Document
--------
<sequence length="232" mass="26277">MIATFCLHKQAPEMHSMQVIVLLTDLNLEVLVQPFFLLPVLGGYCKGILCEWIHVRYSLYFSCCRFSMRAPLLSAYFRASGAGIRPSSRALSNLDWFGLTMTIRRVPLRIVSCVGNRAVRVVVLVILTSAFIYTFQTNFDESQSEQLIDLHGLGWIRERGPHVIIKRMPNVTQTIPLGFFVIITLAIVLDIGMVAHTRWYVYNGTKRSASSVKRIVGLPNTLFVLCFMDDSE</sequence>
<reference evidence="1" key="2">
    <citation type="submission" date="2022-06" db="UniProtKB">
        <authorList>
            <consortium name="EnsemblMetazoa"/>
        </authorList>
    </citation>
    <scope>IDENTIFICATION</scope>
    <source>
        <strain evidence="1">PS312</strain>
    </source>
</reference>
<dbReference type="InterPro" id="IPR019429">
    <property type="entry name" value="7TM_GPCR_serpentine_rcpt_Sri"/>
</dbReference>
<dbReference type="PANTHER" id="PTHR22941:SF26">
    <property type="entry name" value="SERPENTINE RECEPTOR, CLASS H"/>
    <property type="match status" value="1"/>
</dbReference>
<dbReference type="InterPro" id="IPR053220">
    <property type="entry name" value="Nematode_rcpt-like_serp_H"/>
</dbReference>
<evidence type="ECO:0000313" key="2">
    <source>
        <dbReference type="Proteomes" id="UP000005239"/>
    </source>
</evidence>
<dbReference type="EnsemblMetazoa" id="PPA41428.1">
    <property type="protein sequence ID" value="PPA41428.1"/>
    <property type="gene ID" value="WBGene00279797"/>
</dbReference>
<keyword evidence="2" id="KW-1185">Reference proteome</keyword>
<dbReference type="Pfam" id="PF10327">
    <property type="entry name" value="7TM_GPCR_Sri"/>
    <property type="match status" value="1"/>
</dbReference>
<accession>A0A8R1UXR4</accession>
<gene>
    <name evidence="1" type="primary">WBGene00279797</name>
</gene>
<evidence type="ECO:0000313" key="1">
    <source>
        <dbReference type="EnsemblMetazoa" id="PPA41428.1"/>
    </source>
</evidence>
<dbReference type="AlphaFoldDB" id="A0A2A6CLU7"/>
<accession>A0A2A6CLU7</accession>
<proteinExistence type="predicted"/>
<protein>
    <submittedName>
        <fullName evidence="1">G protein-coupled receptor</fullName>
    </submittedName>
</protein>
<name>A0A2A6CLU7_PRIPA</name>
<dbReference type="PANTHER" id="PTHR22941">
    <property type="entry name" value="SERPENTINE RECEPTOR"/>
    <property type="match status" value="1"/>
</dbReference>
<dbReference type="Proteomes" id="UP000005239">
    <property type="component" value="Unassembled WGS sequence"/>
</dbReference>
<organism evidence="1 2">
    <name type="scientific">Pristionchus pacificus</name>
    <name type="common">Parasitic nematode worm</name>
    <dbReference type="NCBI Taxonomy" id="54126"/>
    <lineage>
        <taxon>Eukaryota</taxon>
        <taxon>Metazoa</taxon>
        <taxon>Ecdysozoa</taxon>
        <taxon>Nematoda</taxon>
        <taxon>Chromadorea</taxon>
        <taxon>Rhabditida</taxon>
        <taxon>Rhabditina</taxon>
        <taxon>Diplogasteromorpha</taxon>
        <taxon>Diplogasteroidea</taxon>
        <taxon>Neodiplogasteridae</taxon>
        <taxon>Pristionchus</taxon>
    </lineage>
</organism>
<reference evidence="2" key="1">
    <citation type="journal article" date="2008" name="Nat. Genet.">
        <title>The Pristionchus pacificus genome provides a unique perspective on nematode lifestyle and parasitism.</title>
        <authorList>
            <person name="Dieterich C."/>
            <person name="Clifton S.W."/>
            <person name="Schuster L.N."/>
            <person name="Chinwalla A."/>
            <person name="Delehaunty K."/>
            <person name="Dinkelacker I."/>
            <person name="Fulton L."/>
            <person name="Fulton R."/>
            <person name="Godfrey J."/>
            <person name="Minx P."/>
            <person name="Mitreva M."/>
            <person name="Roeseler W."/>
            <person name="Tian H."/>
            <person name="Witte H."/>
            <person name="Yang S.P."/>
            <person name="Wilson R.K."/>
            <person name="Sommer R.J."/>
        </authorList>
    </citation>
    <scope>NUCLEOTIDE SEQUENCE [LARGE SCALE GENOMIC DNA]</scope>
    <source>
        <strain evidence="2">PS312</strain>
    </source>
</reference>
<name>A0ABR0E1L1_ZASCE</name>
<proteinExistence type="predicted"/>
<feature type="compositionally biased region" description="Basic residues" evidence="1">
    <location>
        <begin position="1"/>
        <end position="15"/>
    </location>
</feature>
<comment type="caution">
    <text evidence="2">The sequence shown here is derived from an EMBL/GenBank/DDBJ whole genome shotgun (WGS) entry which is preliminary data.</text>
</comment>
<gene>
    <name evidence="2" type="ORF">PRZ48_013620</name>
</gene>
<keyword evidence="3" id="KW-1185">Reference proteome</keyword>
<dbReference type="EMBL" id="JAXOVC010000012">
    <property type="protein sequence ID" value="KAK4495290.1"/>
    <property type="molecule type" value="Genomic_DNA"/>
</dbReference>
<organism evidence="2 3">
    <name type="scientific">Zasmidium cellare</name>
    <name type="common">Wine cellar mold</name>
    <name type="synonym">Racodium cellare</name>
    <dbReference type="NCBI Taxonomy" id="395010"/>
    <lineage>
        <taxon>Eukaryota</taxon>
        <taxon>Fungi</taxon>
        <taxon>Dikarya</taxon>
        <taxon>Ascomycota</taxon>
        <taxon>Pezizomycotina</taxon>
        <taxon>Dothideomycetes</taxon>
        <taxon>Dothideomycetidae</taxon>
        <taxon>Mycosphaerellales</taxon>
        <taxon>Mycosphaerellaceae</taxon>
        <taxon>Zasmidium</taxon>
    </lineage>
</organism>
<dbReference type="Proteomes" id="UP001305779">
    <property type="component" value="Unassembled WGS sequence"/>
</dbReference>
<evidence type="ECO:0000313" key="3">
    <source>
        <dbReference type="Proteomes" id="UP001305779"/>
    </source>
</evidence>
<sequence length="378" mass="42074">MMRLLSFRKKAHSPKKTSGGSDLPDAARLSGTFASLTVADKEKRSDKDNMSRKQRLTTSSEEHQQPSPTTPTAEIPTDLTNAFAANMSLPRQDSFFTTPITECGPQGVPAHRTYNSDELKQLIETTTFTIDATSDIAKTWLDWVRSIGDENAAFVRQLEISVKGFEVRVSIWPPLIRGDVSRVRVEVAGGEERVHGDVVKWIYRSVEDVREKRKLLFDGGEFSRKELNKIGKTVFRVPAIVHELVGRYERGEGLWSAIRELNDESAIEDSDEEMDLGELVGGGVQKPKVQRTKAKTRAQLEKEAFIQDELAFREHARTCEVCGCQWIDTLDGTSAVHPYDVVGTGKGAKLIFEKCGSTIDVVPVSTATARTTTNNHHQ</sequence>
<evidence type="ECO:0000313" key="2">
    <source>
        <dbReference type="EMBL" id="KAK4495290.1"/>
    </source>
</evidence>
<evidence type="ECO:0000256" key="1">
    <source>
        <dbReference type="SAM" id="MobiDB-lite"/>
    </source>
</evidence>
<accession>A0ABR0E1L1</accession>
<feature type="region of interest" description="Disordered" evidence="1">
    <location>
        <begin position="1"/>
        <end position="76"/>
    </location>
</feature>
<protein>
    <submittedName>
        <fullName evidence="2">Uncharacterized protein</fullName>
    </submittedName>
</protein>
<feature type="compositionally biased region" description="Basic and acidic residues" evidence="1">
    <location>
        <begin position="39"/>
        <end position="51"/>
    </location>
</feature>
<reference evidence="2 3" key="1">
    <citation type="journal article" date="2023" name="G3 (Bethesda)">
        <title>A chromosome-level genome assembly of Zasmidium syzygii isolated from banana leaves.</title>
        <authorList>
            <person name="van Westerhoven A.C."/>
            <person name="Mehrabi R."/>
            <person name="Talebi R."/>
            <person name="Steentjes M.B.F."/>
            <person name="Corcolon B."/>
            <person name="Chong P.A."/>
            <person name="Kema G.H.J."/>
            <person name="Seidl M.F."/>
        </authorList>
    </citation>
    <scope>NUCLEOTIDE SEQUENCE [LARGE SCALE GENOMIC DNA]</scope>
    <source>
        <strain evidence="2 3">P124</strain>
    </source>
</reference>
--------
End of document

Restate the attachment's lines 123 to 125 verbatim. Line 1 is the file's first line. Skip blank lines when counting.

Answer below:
<dbReference type="EMBL" id="JAXOVC010000012">
    <property type="protein sequence ID" value="KAK4495290.1"/>
    <property type="molecule type" value="Genomic_DNA"/>